The Offshore Voyaging Reference Site

Demo of In-Boom Furling

My friend Hans, who advised me while I was writing the article on the tragedy aboard Escape, took me out on his Farr 56 for a demo of hoisting, reefing, and furling, using his in-boom automated mainsail-handling system.

Hans is an incredible resource, since he has owned boats with slab, in-mast, and in-boom furling, as well as being a deeply experienced ocean sailor, including countless trips to and from the Caribbean over decades, and five trans-Atlantics in the last few years—two with slab reefing, two with in-mast, one with in-boom.

I will be sharing his wisdom on all three systems and how to choose which is best for each of us, in an in-depth article.

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Paul Kanev

I’ve enjoyed a leisurefurl boom on a pair of Hinckley yachts- 42 and 51 for 14 seasons. The system works terrific and has never jammed restricting getting the mainsail up or down. There is definitely a learning curve remembering the clutch and winch use as the sail goes up or furls down. We completed in early July a transatlantic from Bermuda. We reefed many times with the sail and boom at the angle of a broad reach and NEVER had to come up into the wind and waves to get the sail furled

Rob Gill

Hi John,

The LeisureFurl boom has a furling drum either in front of the mast or at the back of the boom, directly connected to the mandrel.As far as I know they all have the shaft through the mast and the articulating universal joint at the back of the mast.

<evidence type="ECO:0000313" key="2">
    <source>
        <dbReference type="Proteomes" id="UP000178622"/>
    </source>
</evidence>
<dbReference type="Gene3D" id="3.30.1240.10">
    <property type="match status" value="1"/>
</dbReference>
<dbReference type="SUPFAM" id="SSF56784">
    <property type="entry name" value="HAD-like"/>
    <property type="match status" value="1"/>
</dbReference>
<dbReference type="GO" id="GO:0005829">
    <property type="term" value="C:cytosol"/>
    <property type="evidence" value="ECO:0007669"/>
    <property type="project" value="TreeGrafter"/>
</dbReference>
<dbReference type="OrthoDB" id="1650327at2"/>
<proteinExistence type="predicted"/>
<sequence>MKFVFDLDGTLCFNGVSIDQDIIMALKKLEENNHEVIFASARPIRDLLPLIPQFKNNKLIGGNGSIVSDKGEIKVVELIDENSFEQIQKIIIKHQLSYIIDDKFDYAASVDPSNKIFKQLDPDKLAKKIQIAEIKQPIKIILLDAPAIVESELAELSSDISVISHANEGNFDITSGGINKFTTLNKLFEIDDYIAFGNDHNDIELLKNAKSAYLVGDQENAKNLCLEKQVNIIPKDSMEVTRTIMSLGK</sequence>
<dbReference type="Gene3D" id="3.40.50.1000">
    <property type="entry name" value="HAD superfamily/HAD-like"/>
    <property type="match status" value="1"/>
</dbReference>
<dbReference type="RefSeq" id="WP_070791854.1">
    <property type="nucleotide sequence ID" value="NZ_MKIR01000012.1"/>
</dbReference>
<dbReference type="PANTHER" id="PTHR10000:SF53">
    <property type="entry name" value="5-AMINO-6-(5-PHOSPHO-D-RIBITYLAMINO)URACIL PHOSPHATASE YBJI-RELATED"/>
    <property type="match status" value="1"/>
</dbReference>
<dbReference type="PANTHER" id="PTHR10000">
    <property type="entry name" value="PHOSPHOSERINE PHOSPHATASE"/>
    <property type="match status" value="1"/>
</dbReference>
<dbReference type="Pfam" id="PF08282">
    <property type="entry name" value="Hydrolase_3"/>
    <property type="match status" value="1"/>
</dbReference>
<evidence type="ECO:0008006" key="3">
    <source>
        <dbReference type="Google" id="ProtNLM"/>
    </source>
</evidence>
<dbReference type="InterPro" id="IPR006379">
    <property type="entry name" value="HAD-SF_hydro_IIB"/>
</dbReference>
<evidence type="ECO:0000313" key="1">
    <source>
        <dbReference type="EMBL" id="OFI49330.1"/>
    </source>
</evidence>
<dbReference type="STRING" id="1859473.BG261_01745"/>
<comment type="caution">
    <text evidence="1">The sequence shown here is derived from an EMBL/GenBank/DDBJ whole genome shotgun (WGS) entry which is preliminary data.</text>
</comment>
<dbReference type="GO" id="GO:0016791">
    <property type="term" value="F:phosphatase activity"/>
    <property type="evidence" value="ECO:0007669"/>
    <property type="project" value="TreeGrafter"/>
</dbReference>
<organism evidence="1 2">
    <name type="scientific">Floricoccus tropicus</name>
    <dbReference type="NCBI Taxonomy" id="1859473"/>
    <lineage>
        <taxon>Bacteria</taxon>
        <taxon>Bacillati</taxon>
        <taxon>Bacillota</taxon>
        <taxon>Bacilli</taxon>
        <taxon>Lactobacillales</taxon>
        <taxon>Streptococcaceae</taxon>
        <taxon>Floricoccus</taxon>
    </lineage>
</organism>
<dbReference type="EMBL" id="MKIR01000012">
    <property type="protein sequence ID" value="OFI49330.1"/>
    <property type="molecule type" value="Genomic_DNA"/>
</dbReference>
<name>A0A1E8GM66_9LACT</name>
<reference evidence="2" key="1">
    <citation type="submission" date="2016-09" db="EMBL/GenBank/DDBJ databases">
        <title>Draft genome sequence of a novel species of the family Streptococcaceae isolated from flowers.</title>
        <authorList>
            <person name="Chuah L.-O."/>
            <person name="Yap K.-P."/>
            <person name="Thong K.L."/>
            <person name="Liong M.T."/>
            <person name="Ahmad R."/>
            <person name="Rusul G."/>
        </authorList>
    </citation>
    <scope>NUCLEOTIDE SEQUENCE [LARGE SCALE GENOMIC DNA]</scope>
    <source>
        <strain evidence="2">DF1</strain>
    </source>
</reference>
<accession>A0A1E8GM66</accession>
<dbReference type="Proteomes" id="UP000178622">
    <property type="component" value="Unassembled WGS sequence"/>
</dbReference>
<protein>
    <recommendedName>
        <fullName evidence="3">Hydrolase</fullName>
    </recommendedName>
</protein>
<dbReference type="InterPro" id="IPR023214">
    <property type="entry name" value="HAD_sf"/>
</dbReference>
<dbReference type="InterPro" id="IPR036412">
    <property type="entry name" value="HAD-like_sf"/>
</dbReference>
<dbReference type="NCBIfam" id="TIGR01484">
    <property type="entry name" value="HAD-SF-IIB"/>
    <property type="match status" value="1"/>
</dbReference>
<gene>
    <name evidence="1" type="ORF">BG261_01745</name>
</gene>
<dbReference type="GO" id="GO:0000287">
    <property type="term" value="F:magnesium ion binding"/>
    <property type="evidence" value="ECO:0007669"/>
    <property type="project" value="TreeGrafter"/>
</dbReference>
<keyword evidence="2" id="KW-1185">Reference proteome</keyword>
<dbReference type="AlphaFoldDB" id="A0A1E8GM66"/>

There is a motorised version that seems to fit at the back of the boom/mandrel, but I’m not sure why anyone would want to add the extra weight to the end of the boom (worst place)? Or put electrics into such an exposed place?

We have the furling drum at the end of the boom as we store our spinnaker pole in front of the mast, and like Paul we have a cabin top electric self-tailing halyard winch. This is a help as it enables a crew member to operate it whilst easily keeping an eye on the sail as it goes up or down.

A nice feature of the LeisureFurl implementation, is in front of the mast there is a hub which can take a socket for a winch handle that can be inserted and the sail manually wound down or up if the furling line fails or jams (if jammed you would cut the furling line first).

One trick we found for furling downwind is tying the sail slightly further aft on the mandrel (say 20 mm) which gives slightly more clearance, and helps prevent the sail bunching up at the mast.

Rob Gill

Thanks John, that makes more sense now. The mandrel must have the hub and a bearing at the front of the boom.

Gino Del Guercio

Glad you’re finally looking more closely at this technology. We look forward to your review. We’ve also had the Leisurefurl on our Brewer 44 for the last three years full time. No problem furling off the wind. Love it.

Rob Gill

Hi Gino and Paul,

Can I ask what is the most wind you have reefed in downwind broad reaching? For us we have reefed this way in a little under 30 knots, but we had our Code 0 up and were surfing at around 13 ->15 knots, so the apparent wind was only about 15 knots across the sails. Thanks. Rob

Paul Kanev

The system is powered with a single electric winch in the cabin top. We use a batten on the hydraulic vang to set the boom angle which becomes more critical when broad reaching and furling. We lower the halyard with considerable back pressure matching the furling mandrel. With slow progress furling doesn’t bind up.